02/01/2004

One of a Kind

Janet Wiens

The past, present and future of the cable and telecommunications industry are showcased in the vibrant new 74,000-square-foot, $15.5 million Cable Center. Designed by RNL Design, the center reflects the passion and state-of-the-art technology of the market.

 
FEATURE

One of a Kind
The past, present and future of the cable and telecommunications industry are showcased in the vibrant new Cable Center.

Turning on the television today compared with 50 years ago is almost like comparing a diner that serves only hamburgers to a smorgasbord. Television has evolved from a black-and-white medium with limited programming choices and channels to a 24/7, color-filled communication and entertainment option with so many shows that it's almost impossible to digest them all.

The cable television industry has played a significant role in shaping our viewing options. Thus, it is fitting that there is now a home to celebrate the accomplishments of this relatively young industry.

The 74,000-square-foot, $15.5 million Cable Center is a striking facility located on the University of Denver campus. This educational, training and research institution for the cable and telecommunications industry was designed to convey the industry's global impact to visitors and those within the market through a variety of ways.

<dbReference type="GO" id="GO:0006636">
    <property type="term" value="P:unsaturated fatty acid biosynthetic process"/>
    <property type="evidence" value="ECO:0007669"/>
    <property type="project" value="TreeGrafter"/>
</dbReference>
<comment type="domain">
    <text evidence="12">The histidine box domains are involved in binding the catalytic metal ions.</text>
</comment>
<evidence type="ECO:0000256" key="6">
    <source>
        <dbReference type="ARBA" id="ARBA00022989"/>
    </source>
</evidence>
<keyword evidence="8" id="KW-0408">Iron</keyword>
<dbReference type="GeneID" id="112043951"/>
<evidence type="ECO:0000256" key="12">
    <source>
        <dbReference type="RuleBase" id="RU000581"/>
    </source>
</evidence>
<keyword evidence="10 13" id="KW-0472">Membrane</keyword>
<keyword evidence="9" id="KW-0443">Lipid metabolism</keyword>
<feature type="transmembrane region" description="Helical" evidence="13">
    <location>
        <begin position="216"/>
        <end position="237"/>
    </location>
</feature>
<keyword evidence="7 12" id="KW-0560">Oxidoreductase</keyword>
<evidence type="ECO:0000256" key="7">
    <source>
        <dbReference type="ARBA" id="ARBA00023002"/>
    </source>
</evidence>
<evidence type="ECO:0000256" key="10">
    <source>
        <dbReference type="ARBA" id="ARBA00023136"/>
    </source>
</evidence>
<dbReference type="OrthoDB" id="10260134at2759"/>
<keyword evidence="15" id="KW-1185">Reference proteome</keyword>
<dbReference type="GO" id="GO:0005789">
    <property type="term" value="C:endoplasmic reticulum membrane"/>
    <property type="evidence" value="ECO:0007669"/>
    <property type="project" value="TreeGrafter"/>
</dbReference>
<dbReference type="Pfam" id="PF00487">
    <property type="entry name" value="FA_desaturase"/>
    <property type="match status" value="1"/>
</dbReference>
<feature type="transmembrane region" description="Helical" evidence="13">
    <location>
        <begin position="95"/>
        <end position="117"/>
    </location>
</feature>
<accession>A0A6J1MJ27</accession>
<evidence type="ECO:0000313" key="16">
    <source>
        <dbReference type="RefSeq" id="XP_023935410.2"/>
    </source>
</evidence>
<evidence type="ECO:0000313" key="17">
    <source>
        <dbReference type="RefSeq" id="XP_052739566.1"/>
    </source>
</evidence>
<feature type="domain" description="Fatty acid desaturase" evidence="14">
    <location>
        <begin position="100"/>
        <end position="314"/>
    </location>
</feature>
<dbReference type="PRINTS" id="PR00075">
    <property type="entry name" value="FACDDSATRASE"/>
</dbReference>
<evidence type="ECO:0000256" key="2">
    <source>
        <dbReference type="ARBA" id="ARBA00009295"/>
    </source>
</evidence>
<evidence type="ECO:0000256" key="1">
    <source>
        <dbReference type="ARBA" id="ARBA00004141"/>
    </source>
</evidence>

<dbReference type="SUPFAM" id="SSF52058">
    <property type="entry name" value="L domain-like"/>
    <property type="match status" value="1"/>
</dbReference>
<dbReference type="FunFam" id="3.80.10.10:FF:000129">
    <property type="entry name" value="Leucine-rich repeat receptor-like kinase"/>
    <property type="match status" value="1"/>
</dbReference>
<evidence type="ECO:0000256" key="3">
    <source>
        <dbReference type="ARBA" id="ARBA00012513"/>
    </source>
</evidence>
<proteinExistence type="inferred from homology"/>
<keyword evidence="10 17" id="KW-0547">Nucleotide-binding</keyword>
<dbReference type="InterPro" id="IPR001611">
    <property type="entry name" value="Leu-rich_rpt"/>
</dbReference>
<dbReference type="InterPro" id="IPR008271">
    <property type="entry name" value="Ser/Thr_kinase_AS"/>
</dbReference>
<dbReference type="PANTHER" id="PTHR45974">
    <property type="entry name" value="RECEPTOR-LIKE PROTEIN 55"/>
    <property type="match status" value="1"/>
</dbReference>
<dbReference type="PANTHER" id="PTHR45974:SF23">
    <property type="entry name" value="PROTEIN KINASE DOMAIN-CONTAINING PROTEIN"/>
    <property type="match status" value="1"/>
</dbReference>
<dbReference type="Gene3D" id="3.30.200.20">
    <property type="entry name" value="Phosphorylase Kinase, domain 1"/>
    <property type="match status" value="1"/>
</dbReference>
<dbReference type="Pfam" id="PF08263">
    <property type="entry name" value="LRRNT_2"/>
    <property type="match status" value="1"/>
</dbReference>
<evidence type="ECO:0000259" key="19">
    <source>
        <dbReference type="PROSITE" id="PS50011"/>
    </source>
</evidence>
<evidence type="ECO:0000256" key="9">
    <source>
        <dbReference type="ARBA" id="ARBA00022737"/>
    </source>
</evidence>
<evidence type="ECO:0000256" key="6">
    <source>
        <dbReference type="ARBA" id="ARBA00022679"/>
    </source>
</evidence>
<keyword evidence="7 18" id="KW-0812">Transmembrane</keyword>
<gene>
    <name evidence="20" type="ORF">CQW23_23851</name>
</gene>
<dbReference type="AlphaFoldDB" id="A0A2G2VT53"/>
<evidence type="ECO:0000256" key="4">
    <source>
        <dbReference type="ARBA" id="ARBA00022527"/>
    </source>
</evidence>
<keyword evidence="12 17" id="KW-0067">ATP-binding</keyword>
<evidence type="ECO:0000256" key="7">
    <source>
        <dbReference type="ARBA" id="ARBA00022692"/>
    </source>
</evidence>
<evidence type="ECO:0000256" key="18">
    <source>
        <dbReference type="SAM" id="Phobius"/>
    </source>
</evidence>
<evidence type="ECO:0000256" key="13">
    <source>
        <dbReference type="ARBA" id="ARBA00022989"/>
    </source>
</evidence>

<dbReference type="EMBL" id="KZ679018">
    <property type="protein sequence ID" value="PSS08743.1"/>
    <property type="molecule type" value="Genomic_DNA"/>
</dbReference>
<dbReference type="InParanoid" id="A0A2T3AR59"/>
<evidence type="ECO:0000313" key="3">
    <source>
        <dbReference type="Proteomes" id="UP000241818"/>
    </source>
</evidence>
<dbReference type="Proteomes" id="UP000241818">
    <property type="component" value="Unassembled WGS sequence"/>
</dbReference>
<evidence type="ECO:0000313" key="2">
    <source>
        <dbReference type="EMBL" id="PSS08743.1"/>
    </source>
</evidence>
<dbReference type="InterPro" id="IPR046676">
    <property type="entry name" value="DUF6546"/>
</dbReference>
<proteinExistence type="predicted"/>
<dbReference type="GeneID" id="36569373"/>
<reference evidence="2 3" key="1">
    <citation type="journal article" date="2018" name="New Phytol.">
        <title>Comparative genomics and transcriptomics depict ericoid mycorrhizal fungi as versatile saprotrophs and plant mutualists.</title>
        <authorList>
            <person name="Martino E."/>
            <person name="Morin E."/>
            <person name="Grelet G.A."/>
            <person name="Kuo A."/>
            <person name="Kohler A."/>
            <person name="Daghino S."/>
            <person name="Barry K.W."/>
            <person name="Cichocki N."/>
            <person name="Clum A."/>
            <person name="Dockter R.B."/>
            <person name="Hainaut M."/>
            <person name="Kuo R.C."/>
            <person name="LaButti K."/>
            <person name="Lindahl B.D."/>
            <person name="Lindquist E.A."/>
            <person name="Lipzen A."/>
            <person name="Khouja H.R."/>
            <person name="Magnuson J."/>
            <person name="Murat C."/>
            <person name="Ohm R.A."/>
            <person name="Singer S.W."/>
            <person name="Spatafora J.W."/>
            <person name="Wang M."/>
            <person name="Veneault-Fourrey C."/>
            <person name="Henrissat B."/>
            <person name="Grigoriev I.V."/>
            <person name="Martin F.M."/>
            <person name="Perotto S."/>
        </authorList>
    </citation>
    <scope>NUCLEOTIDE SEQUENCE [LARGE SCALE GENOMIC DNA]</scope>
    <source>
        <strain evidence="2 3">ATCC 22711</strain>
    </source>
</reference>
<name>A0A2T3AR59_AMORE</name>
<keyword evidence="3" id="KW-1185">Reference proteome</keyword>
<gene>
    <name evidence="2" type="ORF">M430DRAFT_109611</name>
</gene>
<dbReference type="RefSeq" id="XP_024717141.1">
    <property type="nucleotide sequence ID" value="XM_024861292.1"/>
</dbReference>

Designed by RNL Design, Denver, CO, the headquarters facility had to reflect the passion and state-of-the-art technology of the marketplace while also respecting the architecture of the surrounding University of Denver campus.

"We started with a very challenging program," says Josh Gould, AIA, RNL's project principal and CEO. "Our design had to be worthy of a headquarters structure—one with a progressive image—while also having a great deal of public access space. We worked closely with the owners of The Cable Center and officials from the university to ensure that our design would be highly functional as well as very sensitive to the architecture of the surrounding campus."

The building's exterior is primarily limestone and copper, materials also found on other campus buildings. Individuals approaching the center walk beside The Drendel Gardens, a lush outdoor space that can be used for outdoor functions. A wonderful glass entry allows visitors to see into the interior while also allowing natural light to cascade into the space.

The interior of the Cable Center includes the three-story Great Hall, a 200-seat theater, a library, interactive exhibits and learning stations, a lab for demonstrating technological innovations, a distance learning studio, board and briefing rooms, and an institute for research.

RNL centered on the theme "The Power of the Coaxial Cable" as the solution for conveying the center's mission. Technology, interactive exhibits and materials both in and between major program spaces result in a facility that provides something for visitors of all ages whether they are familiar with the industry or not.